Charles Dickens

In all weathers, fair or foul, calm or windy, we were every one on deck, walking up and down in pairs, lying in the boats, leaning over the side, or chatting in a lazy group together. We had no lack of music, for one played the accordion, another the violin, and another (who usually began at six o'clock A.M.) the key-bugle: the combined effect of which instruments, when they all played different tunes in differents parts of the ship, at the same time, and within hearing of each other, as they sometimes did (everybody being intensely satisfied with his own performance), was sublimely hideous.

When all these means of entertainment failed, a sail would heave in sight: looming, perhaps, the very spirit of a ship, in the misty distance, or passing us so close that through our glasses we could see the people on her decks, and easily make out her name, and whither she was bound. For hours together we could watch the dolphins and porpoises as they rolled and leaped and dived around the vessel; or those small creatures ever on the wing, the Mother Carey's chickens, which had borne us company from New York bay, and for a whole fortnight fluttered about the vessel's stern. For some days we had a dead calm, or very light winds, during which the crew amused themselves with fishing, and hooked an unlucky dolphin, who expired, in all his rainbow colours, on the deck: an event of such importance in our barren calendar, that afterwards we dated from the dolphin, and made the day on which he died, an era.

Besides all this, when we were five or six days out, there began to be much talk of icebergs, of which wandering islands an unusual number had been seen by the vessels that had come into New York a day or two before we left that port, and of whose dangerous neighbourhood we were warned by the sudden coldness of the weather, and the sinking of the mercury in the barometer. While these tokens lasted, a double look-out was kept, and many dismal tales were whispered after dark, of ships that had struck upon the ice and gone down in the night; but the wind obliging us to hold a southward course, we saw none of them, and the weather soon grew bright and warm again.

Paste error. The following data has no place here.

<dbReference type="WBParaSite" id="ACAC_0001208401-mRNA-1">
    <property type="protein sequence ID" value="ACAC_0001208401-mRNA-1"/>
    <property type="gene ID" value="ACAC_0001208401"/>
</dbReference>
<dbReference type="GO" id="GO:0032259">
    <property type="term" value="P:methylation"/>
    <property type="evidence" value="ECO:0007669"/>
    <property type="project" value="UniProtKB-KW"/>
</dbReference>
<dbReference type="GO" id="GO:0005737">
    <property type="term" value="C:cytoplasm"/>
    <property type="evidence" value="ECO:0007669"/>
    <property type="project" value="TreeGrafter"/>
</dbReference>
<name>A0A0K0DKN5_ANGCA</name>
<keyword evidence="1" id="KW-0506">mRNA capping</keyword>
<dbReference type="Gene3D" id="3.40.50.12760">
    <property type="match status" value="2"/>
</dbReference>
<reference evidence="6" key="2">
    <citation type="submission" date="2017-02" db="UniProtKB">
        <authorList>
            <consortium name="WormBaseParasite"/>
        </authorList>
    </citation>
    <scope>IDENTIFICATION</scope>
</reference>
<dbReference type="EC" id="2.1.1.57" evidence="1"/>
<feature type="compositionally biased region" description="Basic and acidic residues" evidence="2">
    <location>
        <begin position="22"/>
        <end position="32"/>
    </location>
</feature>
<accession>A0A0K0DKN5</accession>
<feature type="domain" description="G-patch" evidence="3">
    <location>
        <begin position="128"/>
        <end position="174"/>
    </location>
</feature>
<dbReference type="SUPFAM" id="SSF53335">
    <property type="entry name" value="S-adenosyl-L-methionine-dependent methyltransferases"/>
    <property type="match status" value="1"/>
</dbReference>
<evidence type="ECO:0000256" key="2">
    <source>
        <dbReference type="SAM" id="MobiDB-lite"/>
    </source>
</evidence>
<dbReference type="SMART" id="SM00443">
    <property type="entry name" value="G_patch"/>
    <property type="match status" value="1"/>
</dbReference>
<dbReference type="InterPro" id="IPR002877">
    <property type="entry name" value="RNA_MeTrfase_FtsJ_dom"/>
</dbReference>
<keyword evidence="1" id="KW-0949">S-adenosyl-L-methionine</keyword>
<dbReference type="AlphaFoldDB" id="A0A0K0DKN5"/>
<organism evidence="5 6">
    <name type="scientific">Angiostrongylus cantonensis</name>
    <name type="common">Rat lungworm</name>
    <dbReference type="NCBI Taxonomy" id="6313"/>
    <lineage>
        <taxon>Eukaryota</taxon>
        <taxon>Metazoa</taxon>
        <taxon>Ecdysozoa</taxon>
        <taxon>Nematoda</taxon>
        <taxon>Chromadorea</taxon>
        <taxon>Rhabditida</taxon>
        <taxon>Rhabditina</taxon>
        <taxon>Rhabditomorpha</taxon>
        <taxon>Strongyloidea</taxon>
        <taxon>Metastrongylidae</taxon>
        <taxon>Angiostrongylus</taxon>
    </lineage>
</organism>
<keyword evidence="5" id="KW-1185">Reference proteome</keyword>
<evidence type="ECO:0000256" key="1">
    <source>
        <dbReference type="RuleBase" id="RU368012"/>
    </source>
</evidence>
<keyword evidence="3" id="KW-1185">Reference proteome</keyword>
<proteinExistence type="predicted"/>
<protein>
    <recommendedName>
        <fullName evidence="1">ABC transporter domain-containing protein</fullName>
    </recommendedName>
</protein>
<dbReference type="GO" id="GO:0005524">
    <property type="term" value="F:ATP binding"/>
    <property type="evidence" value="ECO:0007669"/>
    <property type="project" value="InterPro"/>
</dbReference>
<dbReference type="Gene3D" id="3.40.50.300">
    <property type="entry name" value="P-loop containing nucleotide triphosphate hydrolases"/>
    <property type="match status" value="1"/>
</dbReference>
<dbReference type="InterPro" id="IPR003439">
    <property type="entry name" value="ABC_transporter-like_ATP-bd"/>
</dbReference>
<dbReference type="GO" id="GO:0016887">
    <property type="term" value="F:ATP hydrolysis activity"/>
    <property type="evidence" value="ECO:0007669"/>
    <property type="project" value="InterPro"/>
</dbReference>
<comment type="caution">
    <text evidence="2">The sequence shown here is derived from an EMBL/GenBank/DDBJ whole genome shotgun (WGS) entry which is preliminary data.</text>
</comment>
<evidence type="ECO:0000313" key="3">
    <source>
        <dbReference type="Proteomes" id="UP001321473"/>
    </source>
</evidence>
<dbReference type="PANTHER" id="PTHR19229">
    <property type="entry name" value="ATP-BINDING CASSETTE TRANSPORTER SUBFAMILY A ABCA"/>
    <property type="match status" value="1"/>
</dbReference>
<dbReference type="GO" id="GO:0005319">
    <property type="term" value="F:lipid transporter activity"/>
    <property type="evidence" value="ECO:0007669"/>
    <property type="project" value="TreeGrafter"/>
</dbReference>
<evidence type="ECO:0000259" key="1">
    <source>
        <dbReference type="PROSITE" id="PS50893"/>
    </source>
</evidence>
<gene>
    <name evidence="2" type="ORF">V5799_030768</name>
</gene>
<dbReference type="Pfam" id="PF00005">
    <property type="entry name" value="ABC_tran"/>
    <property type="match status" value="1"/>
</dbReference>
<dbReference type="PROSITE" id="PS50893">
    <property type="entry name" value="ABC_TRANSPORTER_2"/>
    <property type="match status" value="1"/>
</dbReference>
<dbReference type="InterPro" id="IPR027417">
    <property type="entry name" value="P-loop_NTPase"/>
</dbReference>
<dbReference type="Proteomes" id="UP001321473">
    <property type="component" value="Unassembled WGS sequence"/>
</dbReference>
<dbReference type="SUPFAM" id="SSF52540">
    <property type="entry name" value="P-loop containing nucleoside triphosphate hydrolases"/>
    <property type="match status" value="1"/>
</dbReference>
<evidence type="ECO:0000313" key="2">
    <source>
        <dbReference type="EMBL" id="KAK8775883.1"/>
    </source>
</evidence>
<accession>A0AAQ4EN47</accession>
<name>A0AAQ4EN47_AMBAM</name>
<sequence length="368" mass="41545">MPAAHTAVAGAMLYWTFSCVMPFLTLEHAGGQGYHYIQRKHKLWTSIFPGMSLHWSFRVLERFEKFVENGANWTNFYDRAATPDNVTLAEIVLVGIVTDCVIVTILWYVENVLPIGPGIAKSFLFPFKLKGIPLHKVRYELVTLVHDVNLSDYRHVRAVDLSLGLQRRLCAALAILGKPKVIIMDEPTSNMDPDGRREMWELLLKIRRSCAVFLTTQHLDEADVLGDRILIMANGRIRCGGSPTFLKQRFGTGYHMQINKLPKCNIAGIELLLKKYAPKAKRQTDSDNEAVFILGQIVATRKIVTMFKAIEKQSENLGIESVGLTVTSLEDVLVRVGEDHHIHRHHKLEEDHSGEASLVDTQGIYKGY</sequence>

The observation every day at noon, and the subsequent working of the vessel's course, was, as may be supposed, a feature in our lives of paramount importance; nor were there wanting (as there never are) sagacious doubters of the captain's calculations, who, so soon as his back was turned, would, in the absence of compasses, measure the chart with bits of string, and ends of pocket- handkerchiefs, and points of snuffers, and clearly prove him to be wrong by an odd thousand miles or so. It was very edifying to see these unbelievers shake their heads and frown, and hear them hold forth strongly upon navigation: not that they knew anything about it, but that they always mistrusted the captain in calm weather, or when the wind was adverse. Indeed, the mercury itself is not so variable as this class of passengers, whom you will see, when the ship is going nobly through the water, quite pale with admiration, swearing that the captain beats all captains ever known, and even hinting at subscriptions for a piece of plate; and who, next morning, when the breeze has lulled, and all the sails hang useless in the idle air, shake their despondent heads again, and say, with screwed-up lips, they hope that captain is a sailor - but they shrewdly doubt him.

It even became an occupation in the calm, to wonder when the wind WOULD spring up in the favourable quarter, where, it was clearly shown by all the rules and precedents, it ought to have sprung up long ago. The first mate, who whistled for it zealously, was much respected for his perseverance, and was regarded even by the unbelievers as a first-rate sailor. Many gloomy looks would be cast upward through the cabin skylights at the flapping sails while dinner was in progress; and some, growing bold in ruefulness, predicted that we should land about the middle of July. There are always on board ship, a Sanguine One, and a Despondent One.